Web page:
A Lady's Guide to Etiquette and Murder
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1. Did you like the book? Why or why not?


2. Who was your favorite character in the story? Your least favorite? Why?


3. The theme of family duty plays a large role in the story. The oldest son will inherit wealth and property, but also the responsibility for caring for it, growing it, and passing it on to the next generation. Younger sons must make their own way in the world. Daughters are expected to make advantageous matches, hand everything they own to their husbands, and live a blameless life. All are expected to keep the family name respectable. If you had to choose, where would you want to be in this hierarchy?


 4. Do you think hiding the circumstances of Reggie’s death played a part in what happened later or would it all have happened in the same way if it had been revealed? Why?


5. Once “everything started to happen”, why do you think Frances did not tell the truth about her husband’s death to the inspector?


6. What do you think of the tradition of “mourning” where family must wear black, have no visitors, attend no parties, do no traveling, etc.? Is it a good idea? Why or why not?


7. Frances has a rare advantage for a woman in 1899 because she has a small fortune of her own which allows her some independence. Do you think women of today have a more independent spirit? Or did women of that era simply lack the opportunity to express it?


8. What is the purpose of having a “social season” (from March to September) in London? Do you approve? Disapprove? Does it still happen today?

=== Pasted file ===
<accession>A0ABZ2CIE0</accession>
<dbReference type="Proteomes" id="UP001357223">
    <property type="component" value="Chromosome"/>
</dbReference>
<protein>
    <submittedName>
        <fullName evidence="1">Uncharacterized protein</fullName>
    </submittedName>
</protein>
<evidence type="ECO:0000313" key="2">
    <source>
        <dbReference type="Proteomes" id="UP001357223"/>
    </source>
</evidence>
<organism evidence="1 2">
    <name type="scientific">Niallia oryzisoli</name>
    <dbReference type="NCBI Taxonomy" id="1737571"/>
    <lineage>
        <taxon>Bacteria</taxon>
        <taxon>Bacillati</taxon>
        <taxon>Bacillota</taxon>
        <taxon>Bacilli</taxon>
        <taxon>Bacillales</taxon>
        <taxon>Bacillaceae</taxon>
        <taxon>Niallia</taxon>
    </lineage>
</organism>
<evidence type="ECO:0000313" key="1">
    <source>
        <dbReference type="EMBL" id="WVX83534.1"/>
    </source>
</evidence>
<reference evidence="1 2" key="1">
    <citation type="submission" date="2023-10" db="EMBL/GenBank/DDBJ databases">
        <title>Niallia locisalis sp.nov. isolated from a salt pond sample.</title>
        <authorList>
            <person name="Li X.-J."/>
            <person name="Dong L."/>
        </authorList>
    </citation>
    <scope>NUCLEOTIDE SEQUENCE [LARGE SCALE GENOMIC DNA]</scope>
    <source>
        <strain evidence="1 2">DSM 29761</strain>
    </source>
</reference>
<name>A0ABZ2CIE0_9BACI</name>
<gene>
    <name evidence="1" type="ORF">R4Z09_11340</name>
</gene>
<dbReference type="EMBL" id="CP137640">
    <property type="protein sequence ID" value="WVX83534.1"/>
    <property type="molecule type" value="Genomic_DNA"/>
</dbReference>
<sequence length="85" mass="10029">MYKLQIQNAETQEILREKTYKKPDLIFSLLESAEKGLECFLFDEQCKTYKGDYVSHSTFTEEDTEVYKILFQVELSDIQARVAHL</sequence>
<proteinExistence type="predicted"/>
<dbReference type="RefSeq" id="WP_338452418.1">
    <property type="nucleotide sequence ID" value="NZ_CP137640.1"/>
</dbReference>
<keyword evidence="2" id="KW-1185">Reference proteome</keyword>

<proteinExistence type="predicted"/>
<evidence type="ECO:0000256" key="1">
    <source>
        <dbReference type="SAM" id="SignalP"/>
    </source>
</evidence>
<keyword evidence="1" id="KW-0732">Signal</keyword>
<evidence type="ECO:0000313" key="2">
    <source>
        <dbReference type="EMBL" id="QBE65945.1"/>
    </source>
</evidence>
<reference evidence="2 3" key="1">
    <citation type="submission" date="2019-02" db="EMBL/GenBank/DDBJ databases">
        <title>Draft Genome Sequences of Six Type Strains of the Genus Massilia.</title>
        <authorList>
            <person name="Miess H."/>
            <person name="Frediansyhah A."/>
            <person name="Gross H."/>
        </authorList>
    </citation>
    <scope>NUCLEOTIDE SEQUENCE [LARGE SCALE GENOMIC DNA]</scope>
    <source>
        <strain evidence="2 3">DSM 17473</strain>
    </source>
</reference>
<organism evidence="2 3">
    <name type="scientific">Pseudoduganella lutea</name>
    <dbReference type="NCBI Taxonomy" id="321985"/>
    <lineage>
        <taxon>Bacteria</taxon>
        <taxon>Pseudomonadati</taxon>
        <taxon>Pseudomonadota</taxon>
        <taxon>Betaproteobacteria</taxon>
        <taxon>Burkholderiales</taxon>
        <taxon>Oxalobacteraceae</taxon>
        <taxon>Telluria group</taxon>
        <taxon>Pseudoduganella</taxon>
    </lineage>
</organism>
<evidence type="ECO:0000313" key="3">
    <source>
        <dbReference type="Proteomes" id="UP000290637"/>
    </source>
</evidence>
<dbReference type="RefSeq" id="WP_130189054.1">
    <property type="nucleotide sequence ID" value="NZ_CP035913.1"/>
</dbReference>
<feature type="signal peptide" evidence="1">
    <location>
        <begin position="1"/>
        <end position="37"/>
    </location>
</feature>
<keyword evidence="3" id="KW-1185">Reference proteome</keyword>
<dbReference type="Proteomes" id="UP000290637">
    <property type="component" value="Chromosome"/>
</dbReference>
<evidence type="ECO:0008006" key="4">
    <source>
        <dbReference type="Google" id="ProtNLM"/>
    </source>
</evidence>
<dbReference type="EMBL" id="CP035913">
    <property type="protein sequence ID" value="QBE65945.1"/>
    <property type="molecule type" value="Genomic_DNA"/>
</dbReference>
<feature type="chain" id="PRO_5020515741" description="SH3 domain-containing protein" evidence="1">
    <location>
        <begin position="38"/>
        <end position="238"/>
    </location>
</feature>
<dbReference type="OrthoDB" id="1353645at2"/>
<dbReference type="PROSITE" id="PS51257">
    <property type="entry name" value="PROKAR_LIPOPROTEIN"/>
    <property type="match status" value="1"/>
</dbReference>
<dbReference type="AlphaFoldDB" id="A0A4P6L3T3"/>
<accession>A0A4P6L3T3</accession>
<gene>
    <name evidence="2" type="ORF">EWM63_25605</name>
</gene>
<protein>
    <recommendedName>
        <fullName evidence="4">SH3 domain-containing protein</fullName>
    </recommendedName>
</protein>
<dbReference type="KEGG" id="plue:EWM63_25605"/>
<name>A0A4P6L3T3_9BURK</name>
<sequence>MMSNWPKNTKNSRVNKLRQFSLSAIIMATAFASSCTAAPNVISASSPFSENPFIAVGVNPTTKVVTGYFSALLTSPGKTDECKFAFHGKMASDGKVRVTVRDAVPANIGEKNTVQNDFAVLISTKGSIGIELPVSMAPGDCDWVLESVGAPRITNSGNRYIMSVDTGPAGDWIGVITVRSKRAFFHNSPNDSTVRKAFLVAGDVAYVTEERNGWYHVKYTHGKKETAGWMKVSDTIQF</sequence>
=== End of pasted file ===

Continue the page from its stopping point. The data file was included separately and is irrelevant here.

9. Did you know who was stealing the valuables (snuffboxes, necklace, bracelet, etc.) before it was revealed? Did you figure out why the thefts were occurring?


10. Did you figure out who killed Capshaw and why?


11. It turns out that Reggie’s death was no accident. Why was he killed? Did you suspect his murderer?


12. The villains in the story aren’t just “bad guys” but people who see no other way out of a bad situation. Do you feel any sympathy for them despite their poor choices?


13. Frances and Graham decide to tell no one about Delia’s actions because “it would hurt the children”. Do you think that was the right move? Should they have exposed her?



14. In the Victorian aristocracy the persona a person showed publicly was often different from who they were at home. Everyone in this story is hiding something from the general public. In our era of social media, we tend to put everything “out there,” yet because we’re online we can be anonymous. Is the public/private persona still prevalent today?


15. Were you satisfied with the ending of the story? If you could change it, what would you do to make it better?


16. Many of the books we read are heavy, thought provoking, and dark. A Lady's Guide to Etiquette and Murder is a light, fun read. What type of book do you prefer and why?


17. A Lady's Guide to Etiquette and Murder was Freeman’s debut book, the second of the series has been published, and a third is due out soon. Will you read any of them?

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